A Study of an Eclipsing Variable
A small percentage of stars vary in brightness periodically. So far over 100,000 have been catalogued. An important class of variable stars are the eclipsing variables. These are binary star systems whose orbital plane is orientated in such a way that each star is totally or partially eclipsed by the other during the orbital period. Well-known types include Algol variables, Beta Lyrae stars and W Ursae Majoris stars.
The aim of the project is to determine the light curve and hence the period of an eclipsing variable. By choosing variable stars with adjacent non-varying stars the light curve can be easily determined from measurements of the relative brightness. How well can the light curve and period be determined? Using archival and published data for this system is there any evidence for a change of period?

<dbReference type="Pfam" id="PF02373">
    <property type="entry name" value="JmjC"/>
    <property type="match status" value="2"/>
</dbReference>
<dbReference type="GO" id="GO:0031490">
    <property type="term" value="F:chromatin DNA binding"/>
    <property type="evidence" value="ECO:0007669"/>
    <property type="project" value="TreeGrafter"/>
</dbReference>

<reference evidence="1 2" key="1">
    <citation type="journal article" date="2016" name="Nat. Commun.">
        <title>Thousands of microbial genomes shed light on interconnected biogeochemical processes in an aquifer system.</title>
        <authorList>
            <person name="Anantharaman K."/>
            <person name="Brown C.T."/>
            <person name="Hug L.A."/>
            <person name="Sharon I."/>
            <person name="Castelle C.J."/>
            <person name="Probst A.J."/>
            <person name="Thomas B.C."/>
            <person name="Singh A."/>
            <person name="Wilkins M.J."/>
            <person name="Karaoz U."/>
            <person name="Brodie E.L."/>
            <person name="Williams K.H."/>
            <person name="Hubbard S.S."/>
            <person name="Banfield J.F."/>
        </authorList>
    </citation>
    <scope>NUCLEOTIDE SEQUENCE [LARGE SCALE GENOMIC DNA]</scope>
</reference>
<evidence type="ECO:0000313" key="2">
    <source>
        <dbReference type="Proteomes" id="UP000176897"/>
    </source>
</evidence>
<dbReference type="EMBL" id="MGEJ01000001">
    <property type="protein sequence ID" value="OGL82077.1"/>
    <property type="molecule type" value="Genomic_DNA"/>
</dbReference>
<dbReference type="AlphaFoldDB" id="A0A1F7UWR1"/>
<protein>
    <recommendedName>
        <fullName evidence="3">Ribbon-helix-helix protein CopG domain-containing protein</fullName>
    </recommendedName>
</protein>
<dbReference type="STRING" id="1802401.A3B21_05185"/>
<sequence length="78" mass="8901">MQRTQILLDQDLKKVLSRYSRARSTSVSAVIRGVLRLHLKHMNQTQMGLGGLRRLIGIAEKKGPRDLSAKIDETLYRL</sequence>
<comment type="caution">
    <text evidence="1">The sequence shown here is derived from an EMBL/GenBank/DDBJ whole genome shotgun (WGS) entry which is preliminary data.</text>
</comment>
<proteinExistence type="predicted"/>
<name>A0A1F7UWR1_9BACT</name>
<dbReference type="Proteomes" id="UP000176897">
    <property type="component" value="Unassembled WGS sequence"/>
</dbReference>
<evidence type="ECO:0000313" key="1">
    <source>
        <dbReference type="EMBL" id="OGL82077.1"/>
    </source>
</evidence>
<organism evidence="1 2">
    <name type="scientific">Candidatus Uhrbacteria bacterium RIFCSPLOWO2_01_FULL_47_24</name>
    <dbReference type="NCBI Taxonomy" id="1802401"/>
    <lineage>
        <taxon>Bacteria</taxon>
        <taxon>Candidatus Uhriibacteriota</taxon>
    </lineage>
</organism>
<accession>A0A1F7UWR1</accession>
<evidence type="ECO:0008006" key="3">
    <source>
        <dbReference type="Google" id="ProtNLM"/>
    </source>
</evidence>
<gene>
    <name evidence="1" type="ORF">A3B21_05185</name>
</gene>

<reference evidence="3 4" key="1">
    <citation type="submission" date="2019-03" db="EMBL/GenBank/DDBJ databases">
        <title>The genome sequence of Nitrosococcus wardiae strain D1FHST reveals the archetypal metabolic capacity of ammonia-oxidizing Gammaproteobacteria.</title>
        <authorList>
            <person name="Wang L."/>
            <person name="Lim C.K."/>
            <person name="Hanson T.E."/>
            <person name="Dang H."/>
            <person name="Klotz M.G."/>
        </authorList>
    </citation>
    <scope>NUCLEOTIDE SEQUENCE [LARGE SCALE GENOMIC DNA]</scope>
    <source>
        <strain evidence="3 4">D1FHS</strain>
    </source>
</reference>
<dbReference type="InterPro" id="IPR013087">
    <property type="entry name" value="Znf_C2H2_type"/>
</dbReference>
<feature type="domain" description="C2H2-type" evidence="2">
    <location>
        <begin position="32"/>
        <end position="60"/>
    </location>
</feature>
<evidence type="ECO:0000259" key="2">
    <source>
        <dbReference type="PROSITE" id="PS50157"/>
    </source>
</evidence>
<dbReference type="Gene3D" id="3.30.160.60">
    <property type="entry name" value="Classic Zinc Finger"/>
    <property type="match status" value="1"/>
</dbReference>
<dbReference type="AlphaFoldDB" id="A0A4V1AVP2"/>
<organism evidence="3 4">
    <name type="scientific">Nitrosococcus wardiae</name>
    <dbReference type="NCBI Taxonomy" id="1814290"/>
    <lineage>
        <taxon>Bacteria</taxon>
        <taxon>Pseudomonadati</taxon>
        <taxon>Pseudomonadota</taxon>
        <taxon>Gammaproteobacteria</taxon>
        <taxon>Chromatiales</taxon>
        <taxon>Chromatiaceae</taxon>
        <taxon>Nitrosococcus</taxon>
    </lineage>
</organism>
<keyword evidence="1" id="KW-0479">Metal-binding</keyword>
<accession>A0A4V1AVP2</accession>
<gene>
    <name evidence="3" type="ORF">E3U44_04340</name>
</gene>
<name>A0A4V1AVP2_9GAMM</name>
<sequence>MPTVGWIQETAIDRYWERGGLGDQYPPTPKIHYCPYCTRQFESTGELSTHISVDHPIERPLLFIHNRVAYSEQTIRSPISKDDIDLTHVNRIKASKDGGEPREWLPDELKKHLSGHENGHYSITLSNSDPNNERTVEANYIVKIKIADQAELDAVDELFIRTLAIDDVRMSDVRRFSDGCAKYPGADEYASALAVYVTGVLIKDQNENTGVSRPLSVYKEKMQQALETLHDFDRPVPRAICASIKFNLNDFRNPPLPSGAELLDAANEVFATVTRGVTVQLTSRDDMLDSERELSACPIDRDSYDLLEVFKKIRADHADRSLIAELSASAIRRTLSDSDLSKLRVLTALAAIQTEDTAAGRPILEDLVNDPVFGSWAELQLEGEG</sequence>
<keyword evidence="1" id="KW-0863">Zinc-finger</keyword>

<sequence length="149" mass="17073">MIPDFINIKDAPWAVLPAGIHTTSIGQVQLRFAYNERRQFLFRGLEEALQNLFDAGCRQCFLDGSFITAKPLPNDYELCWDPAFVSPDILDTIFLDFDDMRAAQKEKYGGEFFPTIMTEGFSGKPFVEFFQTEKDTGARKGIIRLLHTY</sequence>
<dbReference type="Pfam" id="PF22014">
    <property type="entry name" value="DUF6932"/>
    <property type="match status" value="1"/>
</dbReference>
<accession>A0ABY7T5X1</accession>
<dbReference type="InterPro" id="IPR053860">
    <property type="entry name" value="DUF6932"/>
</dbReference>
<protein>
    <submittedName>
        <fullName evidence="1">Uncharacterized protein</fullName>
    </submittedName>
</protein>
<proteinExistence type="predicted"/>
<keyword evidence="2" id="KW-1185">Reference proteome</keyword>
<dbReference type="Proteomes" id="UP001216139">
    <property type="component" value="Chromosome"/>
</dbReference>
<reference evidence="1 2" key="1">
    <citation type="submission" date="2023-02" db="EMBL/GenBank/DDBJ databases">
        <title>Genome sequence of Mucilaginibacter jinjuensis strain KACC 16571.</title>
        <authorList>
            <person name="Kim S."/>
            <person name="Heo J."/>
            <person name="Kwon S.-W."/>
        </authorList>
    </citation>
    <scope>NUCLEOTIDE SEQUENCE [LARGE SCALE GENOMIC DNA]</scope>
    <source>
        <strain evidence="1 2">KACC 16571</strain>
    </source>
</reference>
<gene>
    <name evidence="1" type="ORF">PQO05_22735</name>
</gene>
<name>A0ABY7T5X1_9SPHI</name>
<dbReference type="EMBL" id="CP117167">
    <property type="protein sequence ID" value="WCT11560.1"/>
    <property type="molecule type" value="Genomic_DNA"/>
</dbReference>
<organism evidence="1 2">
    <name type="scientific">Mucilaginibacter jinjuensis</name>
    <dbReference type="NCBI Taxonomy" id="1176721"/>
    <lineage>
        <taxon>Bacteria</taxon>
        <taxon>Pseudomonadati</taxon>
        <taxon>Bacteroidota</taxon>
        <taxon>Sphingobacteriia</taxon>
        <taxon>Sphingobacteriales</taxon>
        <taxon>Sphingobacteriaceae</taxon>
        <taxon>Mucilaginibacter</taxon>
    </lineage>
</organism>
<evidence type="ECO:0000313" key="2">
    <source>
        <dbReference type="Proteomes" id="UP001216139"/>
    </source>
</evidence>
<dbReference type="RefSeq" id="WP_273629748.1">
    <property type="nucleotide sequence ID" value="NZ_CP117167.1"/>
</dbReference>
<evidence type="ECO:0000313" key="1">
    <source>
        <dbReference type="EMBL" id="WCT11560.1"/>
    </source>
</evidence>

The eclipsing variable CW Cas has a period of 7.6 hours. The light curve below was measured by Astrolab students ( Jennifer and Victoria).